Taking Care of Dogs and Cats During Self-Isolation

As many of us are spending more time indoors, it’s important that we do everything in our power to keep our animal companions – and ourselves – healthy and safe. So how can we make sure we take the best care of our cats and dogs while stuck at home? Here are some tips and tricks for keeping them feeling their best:

Image shows a cat on a bed.


  • Don’t allow people who are known or suspected to be sick with COVID-19 to come into close contact with animals. This is because animals’ fur can become contaminated with the virus and, on very rare occasions, animals themselves can catch COVID-19. If you become sick with COVID-19 and have an animal companion, if possible, have another member of the household care for that animal while you have symptoms.
  • Avoid touching any animals who are not members of your household.
  • Never put facemasks on animals, as they can cause breathing difficulties.
  • Don’t stockpile unnecessarily, as this results in shortages for others – but do plan ahead and ensure you have adequate food for your companion animals (approximately two to three weeks’ worth).
  • Don’t cage or crate your animals. Let them move around your home as they normally would.


  • If your animal companion requires special medical attention, like medication or a specific kind of food, speak to your vet about getting extra supplies.
  • Seek veterinary attention if your animal companion is unwell. Most practices are open and seeing animals in need of urgent attention, and if your usual surgery is closed, it’ll be able to direct you to one that can help.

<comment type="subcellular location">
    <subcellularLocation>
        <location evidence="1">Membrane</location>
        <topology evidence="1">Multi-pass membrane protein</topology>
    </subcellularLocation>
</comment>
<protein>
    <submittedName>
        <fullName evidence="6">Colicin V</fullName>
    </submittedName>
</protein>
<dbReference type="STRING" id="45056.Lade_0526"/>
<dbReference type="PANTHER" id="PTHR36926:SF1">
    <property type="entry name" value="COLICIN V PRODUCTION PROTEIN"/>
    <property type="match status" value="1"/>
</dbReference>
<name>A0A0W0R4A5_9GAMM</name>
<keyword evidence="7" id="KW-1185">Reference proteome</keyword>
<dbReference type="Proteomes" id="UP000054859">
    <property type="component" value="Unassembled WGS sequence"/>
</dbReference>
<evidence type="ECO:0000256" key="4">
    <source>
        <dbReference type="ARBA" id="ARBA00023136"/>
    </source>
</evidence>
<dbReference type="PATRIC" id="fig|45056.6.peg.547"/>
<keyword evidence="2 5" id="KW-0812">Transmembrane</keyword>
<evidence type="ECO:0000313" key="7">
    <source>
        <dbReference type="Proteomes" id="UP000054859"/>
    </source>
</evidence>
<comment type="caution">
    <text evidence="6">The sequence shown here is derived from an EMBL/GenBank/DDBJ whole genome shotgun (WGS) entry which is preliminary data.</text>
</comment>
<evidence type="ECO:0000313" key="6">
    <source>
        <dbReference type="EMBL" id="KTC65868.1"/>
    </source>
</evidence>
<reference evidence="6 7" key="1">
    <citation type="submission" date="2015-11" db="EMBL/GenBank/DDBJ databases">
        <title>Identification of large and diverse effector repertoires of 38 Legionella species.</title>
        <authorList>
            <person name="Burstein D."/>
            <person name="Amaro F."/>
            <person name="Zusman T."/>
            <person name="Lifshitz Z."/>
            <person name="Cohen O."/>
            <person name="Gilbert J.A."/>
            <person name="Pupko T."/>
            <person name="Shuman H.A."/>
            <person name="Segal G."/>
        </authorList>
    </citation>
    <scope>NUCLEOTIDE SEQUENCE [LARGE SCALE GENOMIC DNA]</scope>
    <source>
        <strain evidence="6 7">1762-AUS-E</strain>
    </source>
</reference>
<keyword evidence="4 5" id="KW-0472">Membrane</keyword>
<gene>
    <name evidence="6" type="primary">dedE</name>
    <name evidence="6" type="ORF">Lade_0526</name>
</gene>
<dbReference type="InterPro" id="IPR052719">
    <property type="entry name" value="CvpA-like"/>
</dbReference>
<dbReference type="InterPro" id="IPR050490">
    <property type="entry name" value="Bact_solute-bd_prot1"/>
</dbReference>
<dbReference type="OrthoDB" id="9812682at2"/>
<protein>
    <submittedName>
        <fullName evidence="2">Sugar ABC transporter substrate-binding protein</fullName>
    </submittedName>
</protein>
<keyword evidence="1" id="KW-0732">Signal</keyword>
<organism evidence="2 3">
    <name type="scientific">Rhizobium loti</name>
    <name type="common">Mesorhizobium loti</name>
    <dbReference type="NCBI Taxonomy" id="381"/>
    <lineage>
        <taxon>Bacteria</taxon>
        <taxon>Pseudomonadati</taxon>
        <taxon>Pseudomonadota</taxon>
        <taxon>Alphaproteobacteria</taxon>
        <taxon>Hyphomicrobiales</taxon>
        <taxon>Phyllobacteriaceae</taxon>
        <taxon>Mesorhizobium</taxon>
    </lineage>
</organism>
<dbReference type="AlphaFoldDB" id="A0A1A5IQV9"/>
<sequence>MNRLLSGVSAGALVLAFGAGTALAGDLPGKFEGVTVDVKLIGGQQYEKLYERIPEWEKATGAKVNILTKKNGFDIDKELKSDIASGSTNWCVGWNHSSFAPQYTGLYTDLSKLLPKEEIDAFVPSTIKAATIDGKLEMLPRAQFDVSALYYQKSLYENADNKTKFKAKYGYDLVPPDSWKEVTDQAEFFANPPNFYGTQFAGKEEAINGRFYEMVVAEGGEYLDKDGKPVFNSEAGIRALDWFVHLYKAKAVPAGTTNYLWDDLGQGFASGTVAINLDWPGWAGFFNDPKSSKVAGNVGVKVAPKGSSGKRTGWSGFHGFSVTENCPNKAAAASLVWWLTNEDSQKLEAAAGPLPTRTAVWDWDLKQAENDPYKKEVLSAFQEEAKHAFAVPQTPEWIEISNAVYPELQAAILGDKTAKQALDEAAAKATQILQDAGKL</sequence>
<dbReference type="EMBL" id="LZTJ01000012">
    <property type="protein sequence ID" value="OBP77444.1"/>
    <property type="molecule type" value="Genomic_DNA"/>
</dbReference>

• Assist neighbours who may not be able to shop for or walk their companion animals.
  • Donate companion-animal food to food banks.
  • Arrange for your dogs to have as much time outside as possible. Use your coffee, tea, or lunch break to walk them around the neighbourhood while keeping your distance from others.
  • Always keep your cats inside. It’s more important than ever to do this now. If your cat goes missing, you might not be allowed to leave the house to look for him or her. If you’d like to take your cats outside, we suggest buying well-fitting harnesses.
  • Play with your companions! Put small treats inside a bit of scrunched-up newspaper and hide it inside a cardboard box for dogs and cats to sniff out. Tie a length of string to the end of a stick and dangle or drag it for your cat to play with. The possibilities are endless – just make sure you give them as much attention as you can.
  • Play music for your animal companions. Did you know dogs love reggae? A study found it keeps them calm and happy in the most stressful of situations. If your pup is exhibiting nervous behaviour, try playing Bob Marley and the Wailers’ greatest hits – these canine-friendly tunes should help your dog feel relaxed.

If you’re an animal guardian living by yourself, take time to create an emergency plan for your furry friend if you fall ill and require hospitalisation.

Working From Home? Consider Fostering an Animal

Local shelters are most likely feeling the impact of this pandemic, too. We encourage you to foster a dog or cat if you’re able to. Since many of us are working from home now, taking in an animal temporarily could make a big difference to shelters by relieving the pressure they’re under.

Image shows a dog relaxing.

Looking after your animal companions is extremely important, but so is looking out for all other animals! Our work doesn’t stop just because we’re trapped indoors – in fact, we can do so much from behind our screens. And it’s the perfect time for a resurgence in empathy towards our fellow humans and other animals.